The meagre result “really created this disillusionment with justice, both national justice and international justice. And it’s just made people resigned to the fact that there will never be justice,” says Majzoub. “People had outsized expectations of what this court could accomplish, and it was used by supporters of Hariri and by opposition to Hariri, both for their own political ends, without really relying on facts. As time went on, it became just another political tool and the justice part of it, I think, got lost.” Kavran would have wanted people to hear that “all of Lebanon are the victims, because as the judges found in the judgement, this was not intended only to assassinate Hariri, it was intended to destabilise the country”. But explaining the STL “in a country that really has not much reason to have confidence in the international community was always going to be an uphill battle,” she notes.
The tribunal was just about to embark on a new case. Three car bombings, known as the ‘connected cases’ under the court’s statute, because they are alleged to have involved the same principals as the Hariri bombing. This new case was “building on lots of investigative steps that were already conducted by the first trial,” claims Jurdi. There was no need for further investigations, just litigation and “we had everything to move fast”. This new trial would have helped rather than hindered the court’s impact, says Kavran. “I would argue that the narrative will be very different if we’re looking at one seemingly isolated assassination of a high-profile figure or if we’re looking at a series of assassinations of high-profile figures.” The lack of funding is “a free gift for those who do not want accountability” in Lebanon Jurdi says.
Majzoub agrees that “what we find is that usually the [national] judiciary almost always shows bias in favour of the powerful interests in the country, whether religious, political or even financial interests.” There are strong citizens’ movements to counter impunity within Lebanon itself, she says, but “many people see the justice system in Lebanon as just an extension of the corrupt sectarian system that we have.”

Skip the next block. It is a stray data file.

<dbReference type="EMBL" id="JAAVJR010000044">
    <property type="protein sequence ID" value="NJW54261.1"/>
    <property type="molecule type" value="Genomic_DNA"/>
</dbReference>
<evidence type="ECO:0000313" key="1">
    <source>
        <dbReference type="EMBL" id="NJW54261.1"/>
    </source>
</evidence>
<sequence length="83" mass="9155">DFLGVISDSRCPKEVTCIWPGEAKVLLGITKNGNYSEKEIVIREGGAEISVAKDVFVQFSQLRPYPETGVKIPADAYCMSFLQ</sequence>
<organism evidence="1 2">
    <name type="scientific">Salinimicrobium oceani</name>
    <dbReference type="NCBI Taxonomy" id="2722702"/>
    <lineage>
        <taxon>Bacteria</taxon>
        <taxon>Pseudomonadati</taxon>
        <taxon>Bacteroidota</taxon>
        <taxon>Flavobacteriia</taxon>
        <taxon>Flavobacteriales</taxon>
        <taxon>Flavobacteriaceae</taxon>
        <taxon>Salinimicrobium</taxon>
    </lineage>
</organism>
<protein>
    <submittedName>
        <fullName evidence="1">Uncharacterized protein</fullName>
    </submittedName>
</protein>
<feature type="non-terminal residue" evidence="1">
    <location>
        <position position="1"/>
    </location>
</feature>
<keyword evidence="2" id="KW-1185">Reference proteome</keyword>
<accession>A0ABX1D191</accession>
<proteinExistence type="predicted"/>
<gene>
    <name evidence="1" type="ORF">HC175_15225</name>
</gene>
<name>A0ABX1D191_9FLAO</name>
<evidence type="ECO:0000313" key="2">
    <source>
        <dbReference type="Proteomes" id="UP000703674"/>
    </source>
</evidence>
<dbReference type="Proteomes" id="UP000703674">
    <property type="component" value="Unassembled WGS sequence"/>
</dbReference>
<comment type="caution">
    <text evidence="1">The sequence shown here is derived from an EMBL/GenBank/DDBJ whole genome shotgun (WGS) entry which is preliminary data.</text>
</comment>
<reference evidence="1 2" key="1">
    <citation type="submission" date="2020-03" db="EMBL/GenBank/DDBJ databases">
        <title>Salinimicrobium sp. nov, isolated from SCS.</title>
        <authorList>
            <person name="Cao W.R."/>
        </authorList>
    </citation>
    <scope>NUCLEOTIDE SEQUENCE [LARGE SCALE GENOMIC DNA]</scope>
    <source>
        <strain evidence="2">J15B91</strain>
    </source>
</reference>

It’s still a bit of a puzzle as to how exactly the tribunal actually be shut. David Tolbert says the statute provides for him to write to the UN Secretary General to inform him of the funding issue and that the closure will come via the Secretary General too. “There’s been a fair amount of planning,” he assures, although he stresses there would not be exactly the same kind of residual mechanism as have been established for the former UN tribunals for the former Yugoslavia, Rwanda, and Sierra Leone. And meanwhile they are still putting forward proposals in the hopes that funding may emerge. “But we have had no luck in getting a response” so far, Tolbert says, and so everything is “on hold”. Could the cases be revived, if mothballed? Von Wistinghausen believes that’s “unrealistic” although, technically, it may be possible. The hurt and anger is palpable from those who believed in this court’s mission. Tolbert says that of course his first concern is staff and people in Lebanon. But the lack of funding for the STL “will have an effect on the whole architecture of what we have been trying to do over the last thirty years…that’s the largest concern that haunts me,” he says. “What message does that send to victims around the world who are still waiting for justice? Because this tribunal doesn’t exist in a vacuum or in isolation,” asks Kavran.
Beyond the rhetoric though Heller keeps circling back to the tribunal meagre achievements: “This is the tribunal that should never has existed,” he says. “We’ve spent a billion dollars on a tribunal which has convicted one person in absentia and whose only final convictions is that of a media company and a journalist [for contempt of court]. Is it really that shocking that the spigot might be turned off, even in the middle of proceedings?”